When considering a significant 401(k) contribution, keep in mind that every employer has slightly different limitations that may prevent you from contributing to the federal maximum. One limitation is the maximum percentage limit or the maximum percentage of your pay that you are allowed to contribute and shield from taxes. The second limitation is the highly compensated employee (HCE) income limit. Employees that have an annual income greater than the HCE limit will have their maximum contribution lowered or even reduced to $0.

If you do not have access to a 401(k) account or you are contributing the maximum amount, consider saving most or all of your raise in an IRA or a savings vehicle. The savings vehicle should be chosen based on your timeline. Money earmarked for an emergency fund should be liquid, either in a high-interest savings account or in a combination of savings and a short-term (under two years) CD ladder. Money designated for large expenses should be in a CD ladder with a timeline based on when you expect to incur the expenses.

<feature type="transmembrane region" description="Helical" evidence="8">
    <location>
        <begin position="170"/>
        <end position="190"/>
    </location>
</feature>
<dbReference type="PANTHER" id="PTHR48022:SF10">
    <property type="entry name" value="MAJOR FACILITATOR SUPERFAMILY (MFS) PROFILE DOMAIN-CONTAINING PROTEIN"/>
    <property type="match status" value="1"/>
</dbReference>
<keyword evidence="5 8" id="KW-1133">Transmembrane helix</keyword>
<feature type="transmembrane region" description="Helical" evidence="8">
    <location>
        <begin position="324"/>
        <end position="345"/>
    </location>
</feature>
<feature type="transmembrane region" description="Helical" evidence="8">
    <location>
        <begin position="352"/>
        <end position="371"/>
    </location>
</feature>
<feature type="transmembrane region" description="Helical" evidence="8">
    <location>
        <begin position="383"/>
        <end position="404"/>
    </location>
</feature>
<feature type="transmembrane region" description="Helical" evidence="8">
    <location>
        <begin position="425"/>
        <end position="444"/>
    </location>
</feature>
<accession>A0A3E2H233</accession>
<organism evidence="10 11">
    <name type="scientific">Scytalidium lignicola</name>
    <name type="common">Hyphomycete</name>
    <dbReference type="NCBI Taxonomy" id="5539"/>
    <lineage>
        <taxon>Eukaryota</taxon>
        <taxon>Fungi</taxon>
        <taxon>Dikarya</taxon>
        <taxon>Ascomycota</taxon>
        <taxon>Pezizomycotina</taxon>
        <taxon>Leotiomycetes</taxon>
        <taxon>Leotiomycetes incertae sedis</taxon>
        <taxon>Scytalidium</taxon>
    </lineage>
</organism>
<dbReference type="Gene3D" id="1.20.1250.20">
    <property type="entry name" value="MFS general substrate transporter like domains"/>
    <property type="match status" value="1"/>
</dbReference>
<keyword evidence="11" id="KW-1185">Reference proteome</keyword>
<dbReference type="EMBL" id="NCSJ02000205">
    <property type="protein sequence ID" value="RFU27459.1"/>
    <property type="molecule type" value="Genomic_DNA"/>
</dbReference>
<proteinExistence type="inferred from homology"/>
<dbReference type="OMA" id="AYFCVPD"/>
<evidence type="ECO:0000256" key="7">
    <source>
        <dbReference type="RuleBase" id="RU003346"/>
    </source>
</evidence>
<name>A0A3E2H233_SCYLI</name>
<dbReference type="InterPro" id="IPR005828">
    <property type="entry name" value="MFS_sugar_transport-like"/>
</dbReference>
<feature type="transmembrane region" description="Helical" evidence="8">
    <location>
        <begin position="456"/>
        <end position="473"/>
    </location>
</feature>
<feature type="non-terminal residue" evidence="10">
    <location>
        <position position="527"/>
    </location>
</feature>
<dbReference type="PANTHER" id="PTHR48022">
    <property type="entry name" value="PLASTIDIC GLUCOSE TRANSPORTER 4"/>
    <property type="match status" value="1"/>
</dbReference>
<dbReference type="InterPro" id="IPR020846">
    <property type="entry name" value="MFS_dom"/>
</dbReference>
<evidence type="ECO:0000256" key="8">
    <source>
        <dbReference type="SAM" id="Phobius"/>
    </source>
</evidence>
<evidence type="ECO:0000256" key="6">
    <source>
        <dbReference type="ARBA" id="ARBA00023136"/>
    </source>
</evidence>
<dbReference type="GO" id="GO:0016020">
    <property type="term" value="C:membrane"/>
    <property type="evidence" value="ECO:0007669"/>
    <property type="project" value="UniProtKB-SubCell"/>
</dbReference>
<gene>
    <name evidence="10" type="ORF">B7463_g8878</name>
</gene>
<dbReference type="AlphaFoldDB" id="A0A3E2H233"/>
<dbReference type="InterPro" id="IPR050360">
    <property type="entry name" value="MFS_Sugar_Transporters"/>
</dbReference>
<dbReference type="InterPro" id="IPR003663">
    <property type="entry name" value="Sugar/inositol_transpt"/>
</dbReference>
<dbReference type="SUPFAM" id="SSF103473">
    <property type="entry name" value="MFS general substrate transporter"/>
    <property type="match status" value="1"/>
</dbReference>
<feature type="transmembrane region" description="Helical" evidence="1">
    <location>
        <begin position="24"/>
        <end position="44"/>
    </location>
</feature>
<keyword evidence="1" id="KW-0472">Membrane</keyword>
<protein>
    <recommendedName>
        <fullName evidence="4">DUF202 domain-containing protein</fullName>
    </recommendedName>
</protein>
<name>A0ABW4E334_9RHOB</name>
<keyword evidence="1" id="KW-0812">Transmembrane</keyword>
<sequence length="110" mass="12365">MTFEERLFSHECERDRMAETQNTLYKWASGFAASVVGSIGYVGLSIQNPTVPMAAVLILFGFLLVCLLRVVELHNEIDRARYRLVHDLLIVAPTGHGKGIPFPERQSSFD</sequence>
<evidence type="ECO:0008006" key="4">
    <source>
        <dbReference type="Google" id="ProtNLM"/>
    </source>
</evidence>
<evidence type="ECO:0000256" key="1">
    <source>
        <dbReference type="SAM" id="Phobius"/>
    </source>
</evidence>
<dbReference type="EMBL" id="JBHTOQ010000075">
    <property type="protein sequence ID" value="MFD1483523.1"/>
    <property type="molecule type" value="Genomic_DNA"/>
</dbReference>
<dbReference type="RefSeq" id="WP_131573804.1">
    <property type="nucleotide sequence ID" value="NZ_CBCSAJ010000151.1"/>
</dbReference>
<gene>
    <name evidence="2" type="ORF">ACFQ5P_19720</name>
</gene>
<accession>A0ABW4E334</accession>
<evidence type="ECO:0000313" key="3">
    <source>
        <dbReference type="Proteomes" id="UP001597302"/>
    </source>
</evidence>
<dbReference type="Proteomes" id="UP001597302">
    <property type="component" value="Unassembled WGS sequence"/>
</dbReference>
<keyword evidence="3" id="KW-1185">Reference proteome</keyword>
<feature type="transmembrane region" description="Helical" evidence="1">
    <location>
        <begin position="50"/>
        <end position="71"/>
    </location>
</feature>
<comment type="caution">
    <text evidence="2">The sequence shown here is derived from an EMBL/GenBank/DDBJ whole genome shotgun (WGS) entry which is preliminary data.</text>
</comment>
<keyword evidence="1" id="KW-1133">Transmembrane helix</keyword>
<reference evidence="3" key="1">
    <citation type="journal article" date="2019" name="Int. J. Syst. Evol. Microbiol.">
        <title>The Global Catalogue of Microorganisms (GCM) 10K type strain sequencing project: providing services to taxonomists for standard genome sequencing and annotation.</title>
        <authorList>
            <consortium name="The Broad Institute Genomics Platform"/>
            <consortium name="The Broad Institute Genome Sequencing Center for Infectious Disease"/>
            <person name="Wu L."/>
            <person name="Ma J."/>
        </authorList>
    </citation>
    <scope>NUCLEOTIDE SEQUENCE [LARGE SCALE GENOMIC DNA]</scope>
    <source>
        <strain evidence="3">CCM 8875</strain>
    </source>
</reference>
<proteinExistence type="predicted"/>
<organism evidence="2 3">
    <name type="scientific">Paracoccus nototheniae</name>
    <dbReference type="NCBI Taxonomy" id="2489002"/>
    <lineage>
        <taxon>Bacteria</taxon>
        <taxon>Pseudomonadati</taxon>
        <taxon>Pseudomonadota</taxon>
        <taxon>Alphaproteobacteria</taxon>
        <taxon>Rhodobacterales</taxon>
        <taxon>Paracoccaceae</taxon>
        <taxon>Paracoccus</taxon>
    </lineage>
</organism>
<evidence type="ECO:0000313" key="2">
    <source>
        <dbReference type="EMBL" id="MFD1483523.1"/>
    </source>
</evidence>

Finally, if you are able to fully fund a 401(k) or another retirement account, an emergency fund, and a large expense fund, use some of your raise as a reward for your fiscal responsibility, but keep in mind that a permanent boost in your standard of living may put you at risk for living beyond your means in the future.